MOUNT VERNON — A practice discontinued in the mid-80s may soon return to Mount Vernon.
The Mount Vernon Police Department used to provide police escorts for funerals, but due to layoffs on the force in 1986, former Police Chief Tom Bartlett stopped the practice. Even though the vacant officer positions were later filled, Bartlett did not resume the escorts.
“We think to some extent we will be able to work something out,” Police Chief Mike Merrilees told council Monday.
He said it might be just one officer; representatives from the funeral homes would have to organize the process, and then let the MVPD know what time to arrive. The officer may only be available for 30 minutes, but that would be time enough to lead the procession through the high-traffic areas in town.
Councilman Bruce Hawkins asked Merrilees what jurisdiction the MVPD would have outside of the city limits, and how far the officer would escort the procession.
“Those are the details we need to work out,” said Merrilees, adding that the department may have some jurisdiction outside city limits under the state code.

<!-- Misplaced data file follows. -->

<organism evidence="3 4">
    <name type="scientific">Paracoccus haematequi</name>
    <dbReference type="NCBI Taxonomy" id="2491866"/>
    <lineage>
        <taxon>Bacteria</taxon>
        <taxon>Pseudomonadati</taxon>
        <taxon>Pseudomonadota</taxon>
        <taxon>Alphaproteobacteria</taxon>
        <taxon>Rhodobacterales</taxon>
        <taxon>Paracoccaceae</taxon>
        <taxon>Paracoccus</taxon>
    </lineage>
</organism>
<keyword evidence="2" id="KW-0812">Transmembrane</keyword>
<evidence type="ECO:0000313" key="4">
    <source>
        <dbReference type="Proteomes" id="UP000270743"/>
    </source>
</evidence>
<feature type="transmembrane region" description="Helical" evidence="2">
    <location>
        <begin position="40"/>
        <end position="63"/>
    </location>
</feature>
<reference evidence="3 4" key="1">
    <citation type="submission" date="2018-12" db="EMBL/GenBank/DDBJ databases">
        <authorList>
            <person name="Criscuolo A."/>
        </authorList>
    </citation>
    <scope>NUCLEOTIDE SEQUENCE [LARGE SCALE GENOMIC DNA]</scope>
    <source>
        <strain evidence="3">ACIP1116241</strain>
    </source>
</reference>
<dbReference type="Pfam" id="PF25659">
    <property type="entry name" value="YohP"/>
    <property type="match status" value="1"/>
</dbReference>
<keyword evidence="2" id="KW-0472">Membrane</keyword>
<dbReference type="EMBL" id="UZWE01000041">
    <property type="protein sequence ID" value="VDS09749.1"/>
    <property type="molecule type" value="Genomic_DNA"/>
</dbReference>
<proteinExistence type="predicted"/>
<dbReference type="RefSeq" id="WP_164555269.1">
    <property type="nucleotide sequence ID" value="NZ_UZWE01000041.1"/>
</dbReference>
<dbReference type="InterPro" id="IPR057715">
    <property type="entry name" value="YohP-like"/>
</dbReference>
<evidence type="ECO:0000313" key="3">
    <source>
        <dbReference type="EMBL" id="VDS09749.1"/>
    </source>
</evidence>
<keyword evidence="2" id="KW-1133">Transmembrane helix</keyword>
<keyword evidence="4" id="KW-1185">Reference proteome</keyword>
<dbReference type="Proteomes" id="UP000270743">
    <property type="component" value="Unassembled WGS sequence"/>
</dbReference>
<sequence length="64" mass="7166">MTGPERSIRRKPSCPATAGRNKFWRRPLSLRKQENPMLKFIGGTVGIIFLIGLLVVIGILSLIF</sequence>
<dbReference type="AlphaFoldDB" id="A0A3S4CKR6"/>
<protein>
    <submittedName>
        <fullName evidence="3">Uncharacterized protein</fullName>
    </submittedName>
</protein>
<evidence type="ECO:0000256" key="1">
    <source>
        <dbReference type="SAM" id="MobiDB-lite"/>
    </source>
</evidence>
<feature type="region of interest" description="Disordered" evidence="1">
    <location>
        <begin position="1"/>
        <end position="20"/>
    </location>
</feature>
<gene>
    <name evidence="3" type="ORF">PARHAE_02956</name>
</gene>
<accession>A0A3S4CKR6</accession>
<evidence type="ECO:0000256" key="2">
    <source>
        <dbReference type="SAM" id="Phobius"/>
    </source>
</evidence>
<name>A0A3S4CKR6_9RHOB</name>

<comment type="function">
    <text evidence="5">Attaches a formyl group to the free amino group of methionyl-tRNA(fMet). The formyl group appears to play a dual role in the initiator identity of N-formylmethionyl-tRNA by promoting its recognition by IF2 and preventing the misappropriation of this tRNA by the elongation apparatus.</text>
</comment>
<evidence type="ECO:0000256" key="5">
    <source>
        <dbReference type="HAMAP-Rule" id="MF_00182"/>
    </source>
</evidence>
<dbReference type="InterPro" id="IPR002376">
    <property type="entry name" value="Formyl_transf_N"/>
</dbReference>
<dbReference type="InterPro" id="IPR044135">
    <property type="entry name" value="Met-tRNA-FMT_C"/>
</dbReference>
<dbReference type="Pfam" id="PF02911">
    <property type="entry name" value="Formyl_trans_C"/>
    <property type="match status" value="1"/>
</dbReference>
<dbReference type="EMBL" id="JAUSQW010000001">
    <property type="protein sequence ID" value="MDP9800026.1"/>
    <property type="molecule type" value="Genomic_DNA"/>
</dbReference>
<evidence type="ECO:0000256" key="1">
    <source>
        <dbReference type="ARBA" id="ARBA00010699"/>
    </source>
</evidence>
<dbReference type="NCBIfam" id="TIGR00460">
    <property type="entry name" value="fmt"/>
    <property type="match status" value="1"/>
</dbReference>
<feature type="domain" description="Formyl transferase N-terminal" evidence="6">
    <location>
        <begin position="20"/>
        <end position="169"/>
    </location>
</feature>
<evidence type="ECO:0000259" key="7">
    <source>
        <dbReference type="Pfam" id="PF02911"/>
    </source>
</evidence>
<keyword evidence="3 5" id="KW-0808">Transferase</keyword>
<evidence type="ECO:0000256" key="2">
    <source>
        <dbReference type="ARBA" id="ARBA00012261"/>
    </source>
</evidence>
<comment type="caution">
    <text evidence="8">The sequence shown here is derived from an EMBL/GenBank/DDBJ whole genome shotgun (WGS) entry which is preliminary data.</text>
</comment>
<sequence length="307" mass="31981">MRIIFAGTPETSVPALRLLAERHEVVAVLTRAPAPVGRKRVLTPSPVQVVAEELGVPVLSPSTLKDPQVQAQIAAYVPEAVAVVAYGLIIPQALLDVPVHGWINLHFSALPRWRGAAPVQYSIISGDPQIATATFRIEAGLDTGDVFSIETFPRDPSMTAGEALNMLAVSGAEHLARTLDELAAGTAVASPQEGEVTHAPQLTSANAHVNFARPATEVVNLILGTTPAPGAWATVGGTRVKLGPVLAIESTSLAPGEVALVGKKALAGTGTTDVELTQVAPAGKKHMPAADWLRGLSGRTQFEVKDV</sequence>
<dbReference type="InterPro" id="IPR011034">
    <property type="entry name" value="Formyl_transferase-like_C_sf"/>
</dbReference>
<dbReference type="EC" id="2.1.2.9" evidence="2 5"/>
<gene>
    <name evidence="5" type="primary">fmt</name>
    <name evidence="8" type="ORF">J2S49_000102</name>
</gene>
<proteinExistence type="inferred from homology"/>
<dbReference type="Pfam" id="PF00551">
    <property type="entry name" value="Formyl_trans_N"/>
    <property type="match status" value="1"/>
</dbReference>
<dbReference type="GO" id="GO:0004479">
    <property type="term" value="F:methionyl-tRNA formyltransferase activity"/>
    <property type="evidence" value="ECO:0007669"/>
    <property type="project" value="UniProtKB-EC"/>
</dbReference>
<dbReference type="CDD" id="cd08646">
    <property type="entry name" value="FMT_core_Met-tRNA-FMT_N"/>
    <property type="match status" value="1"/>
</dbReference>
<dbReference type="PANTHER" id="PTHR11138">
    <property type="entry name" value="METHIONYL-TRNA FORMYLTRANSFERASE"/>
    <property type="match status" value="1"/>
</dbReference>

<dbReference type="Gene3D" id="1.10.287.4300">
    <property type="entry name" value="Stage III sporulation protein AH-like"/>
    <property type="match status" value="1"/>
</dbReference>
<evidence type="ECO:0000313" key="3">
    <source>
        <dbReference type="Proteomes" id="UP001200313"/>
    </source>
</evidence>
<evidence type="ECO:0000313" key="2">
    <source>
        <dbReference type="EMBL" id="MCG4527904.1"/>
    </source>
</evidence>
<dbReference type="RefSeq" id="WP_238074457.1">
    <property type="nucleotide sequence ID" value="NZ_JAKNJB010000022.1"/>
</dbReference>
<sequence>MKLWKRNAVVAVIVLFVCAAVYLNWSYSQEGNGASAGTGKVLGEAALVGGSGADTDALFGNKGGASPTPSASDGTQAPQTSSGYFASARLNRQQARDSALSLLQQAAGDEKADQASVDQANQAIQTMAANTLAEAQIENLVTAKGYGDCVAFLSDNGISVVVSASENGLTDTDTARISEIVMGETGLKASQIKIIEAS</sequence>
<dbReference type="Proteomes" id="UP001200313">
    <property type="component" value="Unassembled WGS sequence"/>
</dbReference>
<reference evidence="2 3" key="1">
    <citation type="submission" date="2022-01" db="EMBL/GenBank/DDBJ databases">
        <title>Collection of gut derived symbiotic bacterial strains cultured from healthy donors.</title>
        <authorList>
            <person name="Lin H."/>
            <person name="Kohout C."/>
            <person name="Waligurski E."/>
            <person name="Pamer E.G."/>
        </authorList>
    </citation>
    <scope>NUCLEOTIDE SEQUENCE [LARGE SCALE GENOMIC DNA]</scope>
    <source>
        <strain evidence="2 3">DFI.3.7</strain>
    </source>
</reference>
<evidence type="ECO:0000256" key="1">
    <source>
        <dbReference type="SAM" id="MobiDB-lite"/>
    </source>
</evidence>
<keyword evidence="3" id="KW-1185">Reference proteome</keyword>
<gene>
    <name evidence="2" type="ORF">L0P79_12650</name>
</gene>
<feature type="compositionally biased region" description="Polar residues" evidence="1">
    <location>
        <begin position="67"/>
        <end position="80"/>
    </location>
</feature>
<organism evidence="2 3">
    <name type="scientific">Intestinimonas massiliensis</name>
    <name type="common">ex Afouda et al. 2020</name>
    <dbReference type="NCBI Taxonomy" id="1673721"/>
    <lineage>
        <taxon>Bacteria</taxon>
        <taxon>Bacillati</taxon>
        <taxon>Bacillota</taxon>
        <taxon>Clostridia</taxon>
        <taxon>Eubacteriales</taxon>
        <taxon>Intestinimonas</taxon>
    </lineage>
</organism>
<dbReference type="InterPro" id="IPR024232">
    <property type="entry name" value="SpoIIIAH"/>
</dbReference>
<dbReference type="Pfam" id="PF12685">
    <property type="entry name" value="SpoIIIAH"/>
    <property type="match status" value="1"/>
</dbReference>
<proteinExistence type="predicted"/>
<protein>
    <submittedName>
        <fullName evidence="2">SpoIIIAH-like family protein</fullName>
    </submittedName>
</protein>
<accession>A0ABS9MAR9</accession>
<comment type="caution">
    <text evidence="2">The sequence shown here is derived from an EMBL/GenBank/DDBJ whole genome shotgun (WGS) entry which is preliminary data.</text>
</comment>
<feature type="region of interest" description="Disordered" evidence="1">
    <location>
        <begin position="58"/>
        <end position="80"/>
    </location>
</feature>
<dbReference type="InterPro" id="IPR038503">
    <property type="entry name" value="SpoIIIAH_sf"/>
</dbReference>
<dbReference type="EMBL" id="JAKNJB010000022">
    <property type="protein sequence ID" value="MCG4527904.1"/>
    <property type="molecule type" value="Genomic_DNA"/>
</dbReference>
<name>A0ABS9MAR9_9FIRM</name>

It may depend on which cemetery the procession is going to, he said. For example, if it is from Mount Vernon to Fredericktown, once the procession reaches the city limits on a state route, the officer would pull to the side and let the procession continue. Merrilees pointed out the safety issue is lessened on a state route compared to going through town on Coshocton Avenue.
Mount Vernon resident Tony Smith, an advocate of the escorts, was pleased Merrilees is willing to look into the issue.
“I just feel this is an important issue to me — I believe the Lord laid it on my heart,” he said. “I just feel it’s necessary that we bring this service back to the citizens of Knox County.”
Smith said he spoke with Brent Lasater of Dilley-Lasater Funeral Home about the escorts. According to Smith, Lasater said that with the high volume of traffic, it is a nightmare turning onto Coshocton Avenue. Councilman Mike Hillier concurred that Lasater would like something done.
Hillier said if an officer is available, he would be in favor of the escort, but he is not in favor of incurring overtime in order to provide the service.